The President keeps teasing it in his daily propaganda, ego-stroke photo op. His sycophantic surrogates repeat the refrain on social media and in press releases. Soulless partisan television hosts pound us relentlessly with it. MAGA cult members protest mask-less and in close quarters for it.
This united offensive to quickly get Americans back to work, is all happening on days when we are losing over two thousand people a day, when we’ve eclipsed 644,000 confirmed cases, when 29,000 have died in the span of eight weeks. And every single life that is threatened by this vicious, insidious illness—falls squarely on the shoulders of healthcare workers and first responders: doctors, nurses, EMTs, lab technicians, hospital staff, police officers, firefighters.
For weeks they have labored without sleep, without rest, without enough masks to protect themselves, without enough tests to identify the relentless flood of sick people in their midst, without enough ventilators to keep the gravely ill alive; continually stepping into harm’s way to attend to this unprecedented national emergency.
We share the photos of their heavily-bruised faces from marathon sessions in service of the wounded and dying, we relay the heartbreaking stories of them having to facilitate final conversation between dying patients and devastated family members via FaceTime, we pile effusive praise and glowing platitudes upon them for their courage and their selflessness, we share sweetly saccharine memes that salute their efforts.
We just don’t actually give a damn about them.
If we did, if we really grasped how overworked they are and how much trauma they’ve carried and how pushed to the brink they are, we wouldn’t be talking about re-opening America right now. People wouldn’t be pressed together at state capitol buildings and stopping traffic and parading around in middle-finger-defiance of stay-at-home orders, while giving the virus the greatest boost it could ask for.
If we actually respected the people who take care of us when we are at our most vulnerable, and who stand between those we love and the brink of death — we’d be doing all we could to stay at home, to abide restrictions, to demand more safeguards, not less—and we certainly wouldn’t be rushing people back into frequent and large scale interactions, when millions of people can’t get tested and when a vaccine is months away.
What are we saying to the people who place their lives in peril to keep us alive, when we can’t be inconvenienced a few weeks? When we complain about not being able to get our hair colored or go to the mall or the corner bar? When we act as if we’re being persecuted, simply by being asked to stay home and allow the grievously ill and seriously injured to receive attention and allow this virus to abate?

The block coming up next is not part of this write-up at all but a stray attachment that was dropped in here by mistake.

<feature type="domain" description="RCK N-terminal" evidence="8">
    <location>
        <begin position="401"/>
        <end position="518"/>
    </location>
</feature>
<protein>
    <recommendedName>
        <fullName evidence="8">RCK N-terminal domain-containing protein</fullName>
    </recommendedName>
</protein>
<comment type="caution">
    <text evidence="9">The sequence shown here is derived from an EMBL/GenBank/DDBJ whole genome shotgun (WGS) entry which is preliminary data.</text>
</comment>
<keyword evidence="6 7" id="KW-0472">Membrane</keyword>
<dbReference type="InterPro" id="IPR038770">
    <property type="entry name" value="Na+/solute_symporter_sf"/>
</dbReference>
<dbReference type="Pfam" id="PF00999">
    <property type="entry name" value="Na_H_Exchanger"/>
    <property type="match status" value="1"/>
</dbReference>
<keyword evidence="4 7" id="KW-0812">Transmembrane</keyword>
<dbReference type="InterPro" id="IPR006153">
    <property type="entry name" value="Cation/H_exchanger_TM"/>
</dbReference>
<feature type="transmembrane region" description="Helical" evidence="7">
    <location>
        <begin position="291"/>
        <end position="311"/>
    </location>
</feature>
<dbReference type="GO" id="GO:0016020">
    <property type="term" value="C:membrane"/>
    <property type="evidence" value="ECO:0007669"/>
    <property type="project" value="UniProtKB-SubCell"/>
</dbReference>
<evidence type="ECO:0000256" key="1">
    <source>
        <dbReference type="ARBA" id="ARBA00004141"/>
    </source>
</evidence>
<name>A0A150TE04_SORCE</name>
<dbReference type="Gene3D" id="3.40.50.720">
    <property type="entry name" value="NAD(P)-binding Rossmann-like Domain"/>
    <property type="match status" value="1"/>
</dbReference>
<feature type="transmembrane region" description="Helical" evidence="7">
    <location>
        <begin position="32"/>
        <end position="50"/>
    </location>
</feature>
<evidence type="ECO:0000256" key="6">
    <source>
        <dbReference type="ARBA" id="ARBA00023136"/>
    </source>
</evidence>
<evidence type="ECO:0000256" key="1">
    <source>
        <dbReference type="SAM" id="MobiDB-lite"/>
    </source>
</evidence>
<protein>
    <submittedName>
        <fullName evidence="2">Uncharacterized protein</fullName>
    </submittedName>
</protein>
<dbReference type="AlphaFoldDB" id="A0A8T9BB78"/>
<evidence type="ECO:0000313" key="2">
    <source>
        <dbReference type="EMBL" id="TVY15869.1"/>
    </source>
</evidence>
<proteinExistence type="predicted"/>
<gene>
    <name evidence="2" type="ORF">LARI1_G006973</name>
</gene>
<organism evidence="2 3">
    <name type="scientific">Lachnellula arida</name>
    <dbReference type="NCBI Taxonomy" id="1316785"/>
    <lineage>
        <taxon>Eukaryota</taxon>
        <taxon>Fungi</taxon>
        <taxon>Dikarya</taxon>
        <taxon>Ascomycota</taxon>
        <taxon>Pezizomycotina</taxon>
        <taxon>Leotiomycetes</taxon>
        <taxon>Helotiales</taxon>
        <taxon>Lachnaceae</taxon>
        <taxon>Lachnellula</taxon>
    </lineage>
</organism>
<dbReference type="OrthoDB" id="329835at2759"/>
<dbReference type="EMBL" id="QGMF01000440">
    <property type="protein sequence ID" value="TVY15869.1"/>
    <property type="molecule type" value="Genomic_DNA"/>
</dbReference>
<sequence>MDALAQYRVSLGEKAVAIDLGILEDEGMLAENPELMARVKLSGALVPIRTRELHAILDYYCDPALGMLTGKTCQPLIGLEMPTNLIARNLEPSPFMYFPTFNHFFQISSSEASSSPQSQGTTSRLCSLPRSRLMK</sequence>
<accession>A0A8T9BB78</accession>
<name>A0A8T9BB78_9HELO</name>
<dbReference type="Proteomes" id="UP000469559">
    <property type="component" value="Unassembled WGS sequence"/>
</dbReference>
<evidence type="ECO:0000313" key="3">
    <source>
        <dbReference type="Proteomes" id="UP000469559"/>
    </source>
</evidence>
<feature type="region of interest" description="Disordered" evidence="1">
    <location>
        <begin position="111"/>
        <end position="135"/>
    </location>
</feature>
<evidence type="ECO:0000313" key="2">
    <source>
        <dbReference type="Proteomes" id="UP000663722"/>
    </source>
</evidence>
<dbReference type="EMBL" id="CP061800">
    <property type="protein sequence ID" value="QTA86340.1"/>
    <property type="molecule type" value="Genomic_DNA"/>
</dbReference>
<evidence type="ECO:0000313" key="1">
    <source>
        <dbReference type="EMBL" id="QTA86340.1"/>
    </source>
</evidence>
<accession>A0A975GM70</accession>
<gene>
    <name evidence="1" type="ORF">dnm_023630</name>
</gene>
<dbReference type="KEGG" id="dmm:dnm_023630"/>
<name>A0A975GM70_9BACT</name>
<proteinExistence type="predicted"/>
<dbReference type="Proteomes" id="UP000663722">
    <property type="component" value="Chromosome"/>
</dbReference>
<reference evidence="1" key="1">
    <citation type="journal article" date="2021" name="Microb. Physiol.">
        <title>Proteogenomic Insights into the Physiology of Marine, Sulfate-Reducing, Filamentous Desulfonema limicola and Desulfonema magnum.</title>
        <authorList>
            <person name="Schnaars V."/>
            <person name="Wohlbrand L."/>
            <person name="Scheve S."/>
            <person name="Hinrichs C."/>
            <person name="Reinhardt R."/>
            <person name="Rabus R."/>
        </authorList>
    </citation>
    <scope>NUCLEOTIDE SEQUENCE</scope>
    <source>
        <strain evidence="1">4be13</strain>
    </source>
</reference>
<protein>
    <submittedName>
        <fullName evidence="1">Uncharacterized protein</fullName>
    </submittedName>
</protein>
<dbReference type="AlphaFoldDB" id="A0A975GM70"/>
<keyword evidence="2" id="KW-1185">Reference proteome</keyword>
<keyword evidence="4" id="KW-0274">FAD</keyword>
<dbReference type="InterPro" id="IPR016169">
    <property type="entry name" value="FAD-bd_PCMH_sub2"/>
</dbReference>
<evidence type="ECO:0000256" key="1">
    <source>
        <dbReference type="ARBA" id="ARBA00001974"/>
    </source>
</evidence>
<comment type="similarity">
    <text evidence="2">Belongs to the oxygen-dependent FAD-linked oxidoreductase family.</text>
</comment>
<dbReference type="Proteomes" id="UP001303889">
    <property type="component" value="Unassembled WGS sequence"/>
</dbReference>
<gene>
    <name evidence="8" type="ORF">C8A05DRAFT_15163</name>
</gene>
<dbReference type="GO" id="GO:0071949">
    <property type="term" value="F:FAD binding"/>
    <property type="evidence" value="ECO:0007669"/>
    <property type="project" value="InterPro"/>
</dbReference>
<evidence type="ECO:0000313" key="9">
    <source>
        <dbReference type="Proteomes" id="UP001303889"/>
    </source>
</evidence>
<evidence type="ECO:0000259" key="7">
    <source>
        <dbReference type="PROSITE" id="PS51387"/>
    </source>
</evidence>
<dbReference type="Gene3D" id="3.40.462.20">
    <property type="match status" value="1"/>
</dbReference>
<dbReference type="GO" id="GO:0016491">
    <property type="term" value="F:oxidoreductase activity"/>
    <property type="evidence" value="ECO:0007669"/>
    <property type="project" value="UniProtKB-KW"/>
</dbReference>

Of course our leaders aren’t thinking about any of this.
This President has no working empathy, and his allegedly pro-life party has shown a steadfast commitment to the Stock Market over living, breathing human beings. They are not about humanity, but profitability. I fully expected this callous disregard for life from them.
But honestly, I expected more of America.
I’d hoped that regardless of our political affiliations, that we’d all see the gravity of this moment, that we would have witnessed the scale and the velocity of the death, that we would be so moved by the human collateral damage of these days, that we’d find the resolve to stay home and to social distance and to suck it up for a little while longer so that more people don’t die needlessly. I hoped that we’d have the foresight to realize that a little inconvenience now will prevent a catastrophic disaster around the corner, and that we’d embrace the reality that an economy is of no use to dead people.
But we’re showing our weaknesses, America. We are revealing far less than greatness.
Many of us are proving that we’re so selfish and spoiled and entitled and politically brainwashed and nationalism-addled, that we refuse to respect our own lives and the lives of those we endanger by rushing back to what we imagine will be normal life. We’re proving that for all the accolades we heap upon them, for all the gut-wrenching social media stories we boost, and for all the flowery lip service we give them—we don’t respect our caregivers enough to help them, simply by staying home.
We can’t muster the strength to do nothing in the cause of helping them save lives, and instead need to actively work against them because we don’t like to be told what to do. Throughout history, doctors have taken the Hippocratic Oath; a vow to do all they can to save people, but to endeavor to do no harm in these efforts. It would be a beautiful thing if this President and our leadership and our people made the same vow in coming alongside them: not to harm them as they save us.
Re-opening American right now, will endanger millions of people and risk an expansive re-emergence of the virus, causing further loss of life, longer restrictions, and greater economic burden — so there’s that. This is a moment for sacrificing and selflessness and for grieving and for loving our neighbors enough to stay away from them. It is a time we stopped talking about opening America, and started healing it.
Thank you to all those who spend their lives on behalf of the rest of us. You deserve better.
The original version of this Op Ed was published on johnpavlovitz.com